Sovereign wealth funds scale back
That didn't take long. Just a year ago, people were spooked by the rise of seemingly opaque, cash-rich sovereign wealth funds that seemed poised to exercise massive influence via huge investments. They came to the rescue of several financial service companies.
But the world has changed since then. The financial crisis led to some painful lessons, and many are now retreating. Some sovereign wealth funds have pulled back sharply, notes Institutional Investor. Temasek, for example, sold its entire stake in Bank of America at a loss of roughly $4.6 billion. Many others have dialed back their exposure more modestly.
"As for new money, the funds have abandoned their spendthrift ways," notes Institutional Investor. Sovereign wealth funds initiated just 28 deals in the financial services sector in 2009, compared with 49 deals in 2008, according to the Monitor Group. As their ardor for picking stocks cooled, they turned to more passive strategies.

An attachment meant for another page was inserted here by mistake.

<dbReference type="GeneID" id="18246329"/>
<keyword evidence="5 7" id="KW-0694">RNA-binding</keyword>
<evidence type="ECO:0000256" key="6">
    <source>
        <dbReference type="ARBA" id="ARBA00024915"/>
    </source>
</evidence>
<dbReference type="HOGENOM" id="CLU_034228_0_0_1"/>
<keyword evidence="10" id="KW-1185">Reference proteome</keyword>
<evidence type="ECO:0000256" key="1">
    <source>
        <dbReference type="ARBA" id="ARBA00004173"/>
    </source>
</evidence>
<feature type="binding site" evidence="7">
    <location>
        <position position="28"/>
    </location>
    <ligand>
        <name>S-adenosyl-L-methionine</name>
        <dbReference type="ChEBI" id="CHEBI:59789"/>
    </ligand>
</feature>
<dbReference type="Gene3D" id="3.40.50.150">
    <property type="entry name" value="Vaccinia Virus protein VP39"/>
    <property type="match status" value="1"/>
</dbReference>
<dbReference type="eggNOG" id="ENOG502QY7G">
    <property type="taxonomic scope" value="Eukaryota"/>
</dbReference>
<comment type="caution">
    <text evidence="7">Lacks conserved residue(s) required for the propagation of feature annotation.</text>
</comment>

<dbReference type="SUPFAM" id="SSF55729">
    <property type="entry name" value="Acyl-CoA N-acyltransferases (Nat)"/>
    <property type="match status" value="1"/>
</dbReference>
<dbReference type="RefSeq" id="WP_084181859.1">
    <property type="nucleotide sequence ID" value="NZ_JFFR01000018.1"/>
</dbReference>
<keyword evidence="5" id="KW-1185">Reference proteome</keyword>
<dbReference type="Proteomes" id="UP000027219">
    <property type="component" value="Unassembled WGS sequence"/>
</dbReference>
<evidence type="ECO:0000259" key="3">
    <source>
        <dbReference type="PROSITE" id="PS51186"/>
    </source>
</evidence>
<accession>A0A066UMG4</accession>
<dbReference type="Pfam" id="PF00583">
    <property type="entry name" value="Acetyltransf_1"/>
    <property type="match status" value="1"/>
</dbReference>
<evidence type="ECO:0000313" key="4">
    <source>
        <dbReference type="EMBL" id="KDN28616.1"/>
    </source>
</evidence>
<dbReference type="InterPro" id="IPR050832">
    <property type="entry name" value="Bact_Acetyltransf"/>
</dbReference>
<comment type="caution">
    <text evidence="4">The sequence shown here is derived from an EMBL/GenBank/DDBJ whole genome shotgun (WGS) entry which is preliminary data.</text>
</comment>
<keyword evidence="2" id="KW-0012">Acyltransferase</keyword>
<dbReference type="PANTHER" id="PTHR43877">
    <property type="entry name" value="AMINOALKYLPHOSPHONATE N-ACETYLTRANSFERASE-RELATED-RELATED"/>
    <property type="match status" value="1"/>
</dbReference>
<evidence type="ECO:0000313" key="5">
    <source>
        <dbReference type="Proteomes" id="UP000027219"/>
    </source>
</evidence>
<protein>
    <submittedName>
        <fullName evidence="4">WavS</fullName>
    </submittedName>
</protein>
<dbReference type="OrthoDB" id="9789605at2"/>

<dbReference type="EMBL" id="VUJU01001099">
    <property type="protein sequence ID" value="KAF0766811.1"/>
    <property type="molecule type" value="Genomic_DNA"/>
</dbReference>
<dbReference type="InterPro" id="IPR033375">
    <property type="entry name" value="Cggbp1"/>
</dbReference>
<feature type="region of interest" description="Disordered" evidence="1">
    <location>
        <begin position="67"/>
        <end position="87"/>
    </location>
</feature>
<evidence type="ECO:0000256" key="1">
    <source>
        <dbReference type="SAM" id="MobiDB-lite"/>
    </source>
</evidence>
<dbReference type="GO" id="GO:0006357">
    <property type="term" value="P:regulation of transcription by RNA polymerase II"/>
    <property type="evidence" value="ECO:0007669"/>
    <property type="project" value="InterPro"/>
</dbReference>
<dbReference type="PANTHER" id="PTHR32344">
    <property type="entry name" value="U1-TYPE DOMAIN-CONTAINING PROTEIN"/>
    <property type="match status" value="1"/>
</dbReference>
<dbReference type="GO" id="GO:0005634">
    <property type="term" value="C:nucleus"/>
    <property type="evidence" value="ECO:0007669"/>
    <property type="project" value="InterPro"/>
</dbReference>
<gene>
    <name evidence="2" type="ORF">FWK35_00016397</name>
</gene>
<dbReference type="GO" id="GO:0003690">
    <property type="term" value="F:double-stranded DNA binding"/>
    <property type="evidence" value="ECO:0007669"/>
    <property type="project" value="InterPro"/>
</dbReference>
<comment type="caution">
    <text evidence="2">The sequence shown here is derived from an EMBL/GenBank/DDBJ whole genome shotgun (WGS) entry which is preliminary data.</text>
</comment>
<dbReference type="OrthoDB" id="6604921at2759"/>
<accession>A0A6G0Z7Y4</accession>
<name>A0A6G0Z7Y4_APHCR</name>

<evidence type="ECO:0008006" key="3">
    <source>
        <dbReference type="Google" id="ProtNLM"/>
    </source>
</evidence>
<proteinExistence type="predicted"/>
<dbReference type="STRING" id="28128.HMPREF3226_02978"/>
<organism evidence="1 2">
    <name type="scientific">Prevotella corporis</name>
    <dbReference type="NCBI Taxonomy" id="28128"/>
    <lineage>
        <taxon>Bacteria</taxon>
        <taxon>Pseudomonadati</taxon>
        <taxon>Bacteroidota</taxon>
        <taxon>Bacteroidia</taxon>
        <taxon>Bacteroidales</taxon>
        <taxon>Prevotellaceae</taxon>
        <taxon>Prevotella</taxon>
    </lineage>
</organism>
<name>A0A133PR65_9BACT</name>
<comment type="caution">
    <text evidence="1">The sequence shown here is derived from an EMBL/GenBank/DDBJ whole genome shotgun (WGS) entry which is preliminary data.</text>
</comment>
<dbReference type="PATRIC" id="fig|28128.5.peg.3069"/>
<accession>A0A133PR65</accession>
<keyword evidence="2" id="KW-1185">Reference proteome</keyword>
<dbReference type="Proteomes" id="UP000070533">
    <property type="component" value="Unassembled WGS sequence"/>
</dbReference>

At the same time, many funds face political questions back home about what could be seen as ill-timed investments with government money. Some have been asked to invest locally to help their economies. The fear factor in the West has certainly died down.
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